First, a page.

by Demi Moaned on Mon Mar 19, 2012 at 10:45:25 AM PDT

        [ Parent ]

  •  The bombing of Libya might be over, but the (0+ / 0-)

    war in Libya certainly isn't.  What struck me about the Libya war, besides the violation of the U.N. resolution, was the absolute bi-partisan support for taking down Gaddafi that was actually led by the same Neo-cons that took us into Iraq.  Strange brew.

    •  The NeoCons made Peace with Gaddafi (1+ / 0-)
      Recommended by:
      FG

      Lifted the sanctions, opened up Libya for business, coopted him into the Extraordinary Rendition program, made attempts to rehabilitate his image, and brushed it under the rug when he was caught still supporting terrorism with a 2004 plot to assassinate the Saudi Crown Prince.

      And when war actually came, it was hard right Republicans that took the lead in attacking the war. Boehner & Cantor trashed the mission. Foxnews tried to spin it into defacto support for Al Qaeda. Michele Bachmann even blamed US troops for all the civilians being massacred by Gaddafi.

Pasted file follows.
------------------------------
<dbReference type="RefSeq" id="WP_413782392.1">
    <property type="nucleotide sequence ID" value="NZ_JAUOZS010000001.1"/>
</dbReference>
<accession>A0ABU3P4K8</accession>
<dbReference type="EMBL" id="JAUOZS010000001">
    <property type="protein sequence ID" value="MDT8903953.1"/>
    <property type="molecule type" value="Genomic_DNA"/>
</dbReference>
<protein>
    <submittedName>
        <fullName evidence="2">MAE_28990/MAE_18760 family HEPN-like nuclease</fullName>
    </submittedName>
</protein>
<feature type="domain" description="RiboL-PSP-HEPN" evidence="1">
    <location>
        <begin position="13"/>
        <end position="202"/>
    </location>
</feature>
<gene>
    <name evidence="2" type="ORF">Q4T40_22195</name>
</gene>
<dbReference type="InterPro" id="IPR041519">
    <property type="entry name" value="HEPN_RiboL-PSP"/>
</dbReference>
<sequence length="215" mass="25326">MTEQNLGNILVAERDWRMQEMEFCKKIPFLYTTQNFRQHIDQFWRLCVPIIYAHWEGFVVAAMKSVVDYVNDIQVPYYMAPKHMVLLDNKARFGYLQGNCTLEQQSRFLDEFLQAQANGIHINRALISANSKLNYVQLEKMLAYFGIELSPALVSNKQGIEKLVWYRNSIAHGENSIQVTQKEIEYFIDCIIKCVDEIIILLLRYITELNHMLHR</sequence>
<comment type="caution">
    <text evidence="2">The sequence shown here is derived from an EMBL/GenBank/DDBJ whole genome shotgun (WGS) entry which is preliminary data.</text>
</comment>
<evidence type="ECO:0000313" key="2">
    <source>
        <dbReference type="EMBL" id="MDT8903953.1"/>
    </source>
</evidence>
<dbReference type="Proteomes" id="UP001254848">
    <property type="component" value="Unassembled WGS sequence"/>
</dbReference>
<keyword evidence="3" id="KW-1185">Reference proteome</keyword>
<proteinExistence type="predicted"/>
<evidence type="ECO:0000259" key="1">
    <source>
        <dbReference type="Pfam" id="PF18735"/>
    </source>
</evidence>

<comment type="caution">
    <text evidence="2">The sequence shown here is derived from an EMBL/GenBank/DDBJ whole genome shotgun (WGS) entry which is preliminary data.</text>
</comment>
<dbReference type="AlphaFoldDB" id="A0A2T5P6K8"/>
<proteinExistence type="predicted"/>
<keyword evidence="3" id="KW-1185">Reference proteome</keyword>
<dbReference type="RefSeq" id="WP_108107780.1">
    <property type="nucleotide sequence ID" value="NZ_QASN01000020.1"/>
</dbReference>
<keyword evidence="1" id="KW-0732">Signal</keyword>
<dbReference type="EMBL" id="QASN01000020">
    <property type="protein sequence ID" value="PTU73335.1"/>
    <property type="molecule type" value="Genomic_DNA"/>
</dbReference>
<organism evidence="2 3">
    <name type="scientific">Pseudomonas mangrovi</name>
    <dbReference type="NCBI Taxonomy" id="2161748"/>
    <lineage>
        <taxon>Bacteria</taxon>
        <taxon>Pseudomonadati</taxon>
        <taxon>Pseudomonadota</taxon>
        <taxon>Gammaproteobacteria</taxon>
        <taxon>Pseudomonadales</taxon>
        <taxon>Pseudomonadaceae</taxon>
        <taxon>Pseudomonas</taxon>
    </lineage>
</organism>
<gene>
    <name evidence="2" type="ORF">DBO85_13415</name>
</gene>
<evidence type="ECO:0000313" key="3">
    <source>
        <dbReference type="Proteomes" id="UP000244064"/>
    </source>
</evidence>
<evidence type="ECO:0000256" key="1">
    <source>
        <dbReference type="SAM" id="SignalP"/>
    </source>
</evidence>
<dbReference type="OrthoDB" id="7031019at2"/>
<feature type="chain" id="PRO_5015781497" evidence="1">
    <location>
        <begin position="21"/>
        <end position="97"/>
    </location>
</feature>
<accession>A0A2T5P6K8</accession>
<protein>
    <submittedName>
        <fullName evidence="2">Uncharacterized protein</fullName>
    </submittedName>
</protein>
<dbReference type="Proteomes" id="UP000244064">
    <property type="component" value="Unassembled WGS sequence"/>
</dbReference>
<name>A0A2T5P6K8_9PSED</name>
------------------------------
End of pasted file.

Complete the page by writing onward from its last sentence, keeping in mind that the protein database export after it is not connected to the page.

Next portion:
Hilariously, those Republicans who did support the war took every pain to never give Obama any credit, even if that meant shortchanging US forces. The day Gaddafi was finally killed, Marco Rubio got on the air to say it was thanks to British and French forces, not the US. He had to walk that back when it came to light a US Predator drone had been on the scene to track and disable Gaddafi's convoy.

      Ultimately, I don't care what the Neocons had to say on Libya. A maniacal dictator was threatening to level a city of a million people. Execution awaited all soldiers & officials who had defied his orders. Torture, rape, imprisonment, death and destruction threatened all else who stood in his way. And the Arab Spring movement that had been birthed in the streets of Tunis and Cairo risked death in the streets of Tripoli

      In concert with the world, President Obama acted to put a stop to it. He was successful and at minimum cost to lives & treasure. And in the process brought to justice a vicious terrorist responsible for killing thousands of people around the globe. And kept alive the spirit of the Arab Spring now threatening the rule of Bashar Assad and other dictators in the region.

      Follow Me on Twitter! https://twitter.com/#!/TarantinoDork

      by TarantinoDork on Mon Mar 19, 2012 at 09:50:27 AM PDT

      [ Parent ]

  •  Not that I think that Obama did a bad job, but (0+ / 0-)

    an empty milk carton would be a more competent commander in chief than Bush. At least it wouldn't launch any stupid wars.